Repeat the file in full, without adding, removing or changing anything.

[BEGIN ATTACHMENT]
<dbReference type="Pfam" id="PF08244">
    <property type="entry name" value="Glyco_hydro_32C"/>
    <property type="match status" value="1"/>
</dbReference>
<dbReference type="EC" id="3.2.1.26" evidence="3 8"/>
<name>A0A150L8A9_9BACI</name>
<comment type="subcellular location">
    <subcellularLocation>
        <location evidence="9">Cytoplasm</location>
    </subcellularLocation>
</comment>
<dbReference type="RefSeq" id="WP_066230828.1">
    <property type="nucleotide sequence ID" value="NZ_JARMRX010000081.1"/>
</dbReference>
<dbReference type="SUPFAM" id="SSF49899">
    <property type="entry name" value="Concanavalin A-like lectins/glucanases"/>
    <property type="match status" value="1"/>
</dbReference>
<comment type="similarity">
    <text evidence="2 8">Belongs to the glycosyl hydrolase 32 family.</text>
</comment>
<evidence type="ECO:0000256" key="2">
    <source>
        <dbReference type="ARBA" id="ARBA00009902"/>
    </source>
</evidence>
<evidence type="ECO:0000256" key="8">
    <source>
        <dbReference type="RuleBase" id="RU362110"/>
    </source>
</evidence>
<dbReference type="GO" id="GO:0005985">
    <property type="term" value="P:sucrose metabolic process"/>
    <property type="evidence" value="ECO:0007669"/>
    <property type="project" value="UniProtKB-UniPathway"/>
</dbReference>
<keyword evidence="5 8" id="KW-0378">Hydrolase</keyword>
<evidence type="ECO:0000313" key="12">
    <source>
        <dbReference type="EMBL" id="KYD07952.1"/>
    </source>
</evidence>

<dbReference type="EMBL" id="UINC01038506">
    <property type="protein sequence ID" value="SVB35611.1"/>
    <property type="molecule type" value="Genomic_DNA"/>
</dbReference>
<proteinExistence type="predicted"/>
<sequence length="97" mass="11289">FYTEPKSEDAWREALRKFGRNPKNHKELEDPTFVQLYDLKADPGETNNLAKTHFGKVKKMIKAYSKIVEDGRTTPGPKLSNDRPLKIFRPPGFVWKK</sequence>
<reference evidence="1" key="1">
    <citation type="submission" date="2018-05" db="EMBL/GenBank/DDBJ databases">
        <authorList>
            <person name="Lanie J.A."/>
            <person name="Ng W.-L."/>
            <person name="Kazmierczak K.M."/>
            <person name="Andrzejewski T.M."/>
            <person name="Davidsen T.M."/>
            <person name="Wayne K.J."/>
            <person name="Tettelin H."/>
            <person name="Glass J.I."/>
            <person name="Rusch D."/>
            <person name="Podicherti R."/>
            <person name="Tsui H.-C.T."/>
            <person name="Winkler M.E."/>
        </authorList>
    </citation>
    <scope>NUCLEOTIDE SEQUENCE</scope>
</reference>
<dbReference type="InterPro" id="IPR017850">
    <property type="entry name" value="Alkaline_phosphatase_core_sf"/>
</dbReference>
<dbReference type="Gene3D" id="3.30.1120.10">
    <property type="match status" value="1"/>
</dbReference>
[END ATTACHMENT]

<dbReference type="Pfam" id="PF08244">
    <property type="entry name" value="Glyco_hydro_32C"/>
    <property type="match status" value="1"/>
</dbReference>
<dbReference type="EC" id="3.2.1.26" evidence="3 8"/>
<name>A0A150L8A9_9BACI</name>
<comment type="subcellular location">
    <subcellularLocation>
        <location evidence="9">Cytoplasm</location>
    </subcellularLocation>
</comment>
<dbReference type="RefSeq" id="WP_066230828.1">
    <property type="nucleotide sequence ID" value="NZ_JARMRX010000081.1"/>
</dbReference>
<dbReference type="SUPFAM" id="SSF49899">
    <property type="entry name" value="Concanavalin A-like lectins/glucanases"/>
    <property type="match status" value="1"/>
</dbReference>
<comment type="similarity">
    <text evidence="2 8">Belongs to the glycosyl hydrolase 32 family.</text>
</comment>
<evidence type="ECO:0000256" key="2">
    <source>
        <dbReference type="ARBA" id="ARBA00009902"/>
    </source>
</evidence>
<evidence type="ECO:0000256" key="8">
    <source>
        <dbReference type="RuleBase" id="RU362110"/>
    </source>
</evidence>
<dbReference type="GO" id="GO:0005985">
    <property type="term" value="P:sucrose metabolic process"/>
    <property type="evidence" value="ECO:0007669"/>
    <property type="project" value="UniProtKB-UniPathway"/>
</dbReference>
<keyword evidence="5 8" id="KW-0378">Hydrolase</keyword>
<evidence type="ECO:0000313" key="12">
    <source>
        <dbReference type="EMBL" id="KYD07952.1"/>
    </source>
</evidence>

<dbReference type="EMBL" id="UINC01038506">
    <property type="protein sequence ID" value="SVB35611.1"/>
    <property type="molecule type" value="Genomic_DNA"/>
</dbReference>
<proteinExistence type="predicted"/>
<sequence length="97" mass="11289">FYTEPKSEDAWREALRKFGRNPKNHKELEDPTFVQLYDLKADPGETNNLAKTHFGKVKKMIKAYSKIVEDGRTTPGPKLSNDRPLKIFRPPGFVWKK</sequence>
<reference evidence="1" key="1">
    <citation type="submission" date="2018-05" db="EMBL/GenBank/DDBJ databases">
        <authorList>
            <person name="Lanie J.A."/>
            <person name="Ng W.-L."/>
            <person name="Kazmierczak K.M."/>
            <person name="Andrzejewski T.M."/>
            <person name="Davidsen T.M."/>
            <person name="Wayne K.J."/>
            <person name="Tettelin H."/>
            <person name="Glass J.I."/>
            <person name="Rusch D."/>
            <person name="Podicherti R."/>
            <person name="Tsui H.-C.T."/>
            <person name="Winkler M.E."/>
        </authorList>
    </citation>
    <scope>NUCLEOTIDE SEQUENCE</scope>
</reference>
<dbReference type="InterPro" id="IPR017850">
    <property type="entry name" value="Alkaline_phosphatase_core_sf"/>
</dbReference>
<dbReference type="Gene3D" id="3.30.1120.10">
    <property type="match status" value="1"/>
</dbReference>